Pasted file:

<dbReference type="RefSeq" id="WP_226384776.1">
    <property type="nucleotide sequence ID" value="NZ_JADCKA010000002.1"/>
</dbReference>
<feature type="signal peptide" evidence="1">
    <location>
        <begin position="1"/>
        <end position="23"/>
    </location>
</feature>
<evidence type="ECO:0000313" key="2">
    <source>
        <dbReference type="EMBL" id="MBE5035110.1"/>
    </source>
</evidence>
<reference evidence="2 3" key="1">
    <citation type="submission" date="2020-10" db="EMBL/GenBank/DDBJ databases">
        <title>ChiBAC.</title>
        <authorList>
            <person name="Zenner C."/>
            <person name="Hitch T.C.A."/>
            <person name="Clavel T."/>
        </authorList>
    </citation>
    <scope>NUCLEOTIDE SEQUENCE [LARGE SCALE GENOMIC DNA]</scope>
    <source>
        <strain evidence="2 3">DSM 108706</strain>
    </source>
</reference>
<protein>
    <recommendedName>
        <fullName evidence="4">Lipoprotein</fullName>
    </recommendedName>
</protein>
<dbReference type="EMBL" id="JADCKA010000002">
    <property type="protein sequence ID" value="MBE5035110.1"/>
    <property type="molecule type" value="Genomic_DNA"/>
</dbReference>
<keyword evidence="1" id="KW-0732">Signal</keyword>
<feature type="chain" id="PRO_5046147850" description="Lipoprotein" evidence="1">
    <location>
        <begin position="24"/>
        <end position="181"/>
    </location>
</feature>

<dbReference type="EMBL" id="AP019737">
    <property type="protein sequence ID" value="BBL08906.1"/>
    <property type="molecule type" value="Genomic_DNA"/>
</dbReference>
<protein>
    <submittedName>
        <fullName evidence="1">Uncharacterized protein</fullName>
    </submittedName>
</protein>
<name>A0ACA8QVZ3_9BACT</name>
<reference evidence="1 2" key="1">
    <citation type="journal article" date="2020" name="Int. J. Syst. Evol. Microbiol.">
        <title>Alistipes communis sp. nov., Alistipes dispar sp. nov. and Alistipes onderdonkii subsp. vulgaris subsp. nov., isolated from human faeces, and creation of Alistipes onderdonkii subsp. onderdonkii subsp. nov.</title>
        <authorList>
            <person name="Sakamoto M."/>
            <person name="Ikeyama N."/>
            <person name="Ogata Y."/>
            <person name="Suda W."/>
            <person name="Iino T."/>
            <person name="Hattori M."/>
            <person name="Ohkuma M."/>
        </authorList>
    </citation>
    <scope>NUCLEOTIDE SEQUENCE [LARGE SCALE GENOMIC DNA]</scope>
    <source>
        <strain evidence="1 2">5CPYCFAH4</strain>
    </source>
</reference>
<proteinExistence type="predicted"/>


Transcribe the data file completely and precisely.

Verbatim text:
<dbReference type="RefSeq" id="WP_226384776.1">
    <property type="nucleotide sequence ID" value="NZ_JADCKA010000002.1"/>
</dbReference>
<feature type="signal peptide" evidence="1">
    <location>
        <begin position="1"/>
        <end position="23"/>
    </location>
</feature>
<evidence type="ECO:0000313" key="2">
    <source>
        <dbReference type="EMBL" id="MBE5035110.1"/>
    </source>
</evidence>
<reference evidence="2 3" key="1">
    <citation type="submission" date="2020-10" db="EMBL/GenBank/DDBJ databases">
        <title>ChiBAC.</title>
        <authorList>
            <person name="Zenner C."/>
            <person name="Hitch T.C.A."/>
            <person name="Clavel T."/>
        </authorList>
    </citation>
    <scope>NUCLEOTIDE SEQUENCE [LARGE SCALE GENOMIC DNA]</scope>
    <source>
        <strain evidence="2 3">DSM 108706</strain>
    </source>
</reference>
<protein>
    <recommendedName>
        <fullName evidence="4">Lipoprotein</fullName>
    </recommendedName>
</protein>
<dbReference type="EMBL" id="JADCKA010000002">
    <property type="protein sequence ID" value="MBE5035110.1"/>
    <property type="molecule type" value="Genomic_DNA"/>
</dbReference>
<keyword evidence="1" id="KW-0732">Signal</keyword>
<feature type="chain" id="PRO_5046147850" description="Lipoprotein" evidence="1">
    <location>
        <begin position="24"/>
        <end position="181"/>
    </location>
</feature>

<dbReference type="EMBL" id="AP019737">
    <property type="protein sequence ID" value="BBL08906.1"/>
    <property type="molecule type" value="Genomic_DNA"/>
</dbReference>
<protein>
    <submittedName>
        <fullName evidence="1">Uncharacterized protein</fullName>
    </submittedName>
</protein>
<name>A0ACA8QVZ3_9BACT</name>
<reference evidence="1 2" key="1">
    <citation type="journal article" date="2020" name="Int. J. Syst. Evol. Microbiol.">
        <title>Alistipes communis sp. nov., Alistipes dispar sp. nov. and Alistipes onderdonkii subsp. vulgaris subsp. nov., isolated from human faeces, and creation of Alistipes onderdonkii subsp. onderdonkii subsp. nov.</title>
        <authorList>
            <person name="Sakamoto M."/>
            <person name="Ikeyama N."/>
            <person name="Ogata Y."/>
            <person name="Suda W."/>
            <person name="Iino T."/>
            <person name="Hattori M."/>
            <person name="Ohkuma M."/>
        </authorList>
    </citation>
    <scope>NUCLEOTIDE SEQUENCE [LARGE SCALE GENOMIC DNA]</scope>
    <source>
        <strain evidence="1 2">5CPYCFAH4</strain>
    </source>
</reference>
<proteinExistence type="predicted"/>